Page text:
By Matt Trinder
TURKEY and the United States are both using jihadist groups to further their respective foreign policy goals in north Africa and the Middle East, a leading expert has claimed.
Speaking exclusively to Redaction Politics, Steve Sweeney, International Editor at The Morning Star, accused Turkish President Recep Tayyip Erdoğan of sending thousands of jihadi fighters to defend the Government of National Accord (GNA) in Libya against rebel general Khalifa Haftar as part of a bid to transform Turkey into a major regional power.
Mr Sweeney also claims that the USA is facilitating the return of Isis in the north of Iraq to justify keeping its troops in the country following a unanimous Iraqi parliament vote ordering them to withdraw last month.
He said: “Turkey is one of the biggest supporters of jihadst groups such as Jabha al-Shamiya and Liwa al-Salam in the region, using them as part of the Syrian National Army to fight the Kurds in north-west Syria.”
Erdoğan has long feared the creation of a Kurdish state in the region, as it would see irresistible calls from Turkey’s Kurds to secede.
“Now it is known that thousands of similar fighters have been sent to Libya by Turkey, mostly from the battlefields of Syria.”
Power in Libya is split between the UN-backed GNA, based in the capital Tripoli, and Haftar’s Libyan National Army (LNA) in the east.
“The GNA denies jihadists are fighting in Libya, but I have spoken to LNA fighters on the ground who explained they have fought jihadist forces.
“Many have been flown into Libya directly from Turkey and others have crossed the border under Turkish troop supervision.
“They say they are there to “defend Islam” but others are simply paid mercenaries.”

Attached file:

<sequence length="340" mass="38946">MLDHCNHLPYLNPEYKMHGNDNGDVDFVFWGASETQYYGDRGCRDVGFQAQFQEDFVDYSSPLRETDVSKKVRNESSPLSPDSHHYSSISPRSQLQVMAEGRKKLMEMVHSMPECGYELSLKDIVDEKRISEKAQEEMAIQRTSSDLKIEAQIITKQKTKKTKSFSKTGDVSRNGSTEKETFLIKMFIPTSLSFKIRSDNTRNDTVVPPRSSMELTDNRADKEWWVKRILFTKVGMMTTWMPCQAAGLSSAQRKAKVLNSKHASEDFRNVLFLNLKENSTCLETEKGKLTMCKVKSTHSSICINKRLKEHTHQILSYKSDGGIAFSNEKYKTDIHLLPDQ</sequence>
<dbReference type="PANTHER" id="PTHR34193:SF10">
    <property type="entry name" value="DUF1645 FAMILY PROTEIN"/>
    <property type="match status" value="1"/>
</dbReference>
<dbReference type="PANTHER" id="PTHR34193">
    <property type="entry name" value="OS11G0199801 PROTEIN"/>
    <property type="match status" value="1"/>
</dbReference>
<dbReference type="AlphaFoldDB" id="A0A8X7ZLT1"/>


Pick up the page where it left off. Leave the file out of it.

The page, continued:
Mr Sweeney claims they are being employed directly by the GNA on six-month contracts and are also being guaranteed Turkish nationality as Erdoğan seeks to add to his already 250,000 strong “watchmen” force in Turkey, widely seen as the President’s personal paramilitary force.
The race to secure energy supplies is key to understanding Turkey’s regional objectives according to Mr Sweeney.
He said: “Huge natural gas reserves in the Eastern Mediterranean are seen as a potential source of wealth for regional countries with a rush to gain control.
“In signing a security agreement with the GNA, Turkey sees itself as gaining an advantage in securing resources including the 8 trillion cubic feet of gas in the Aphrodite oilfield off Cyprus.”
In Iraq, the reaction to the assassination of Iranian general Qasem Soleimani in an American drone strike at Baghdad airport in January has proved problematic for US President Donald Trump.
The Iraqi parliament responded by voting 157-0 for the 5,000 US troops currently in the country, present since 2014 to help expel resurgent Isis terrorists, to leave.
Mr Sweeney said: “The US always insisted that its 2003 illegal invasion and subsequent occupation was about ‘democracy’.
“Democracy has now spoken but leaving would mean the US no longer had a large presence in the region, essential for any invasion of neighbouring Iran.
“In order to justify their presence, rumours have begun to circulate that they are facilitating the return of Isis in the north of the country. Qusai al-Anbari, who leads the Badr Organisation in Anbar province, claimed exactly that last month.
“This was supported by Iraqi security commentator Karim al-Khikani who said Isis operatives had been trained at US bases in Syria, including al-Tanf.
“I have spoken to forces on the ground, including a police official in Najaf, who concur with this.”
Mr Sweeney argued the international community must now retire its “blanket” support for the Erdoğan regime in Turkey and withdraw all foreign forces from Libya and Iraq.
“It is also up to us to deal with our own government.
“The Conservative Party has supported every brutal dictatorship and genocidal regime in history and never pursues a foreign policy independent of US imperialism.
“We need to build a mass movement that unites in solidarity with democratic forces everywhere and supports a government here that has a foreign policy based on peace, solidarity and cooperation, not war and profit.”
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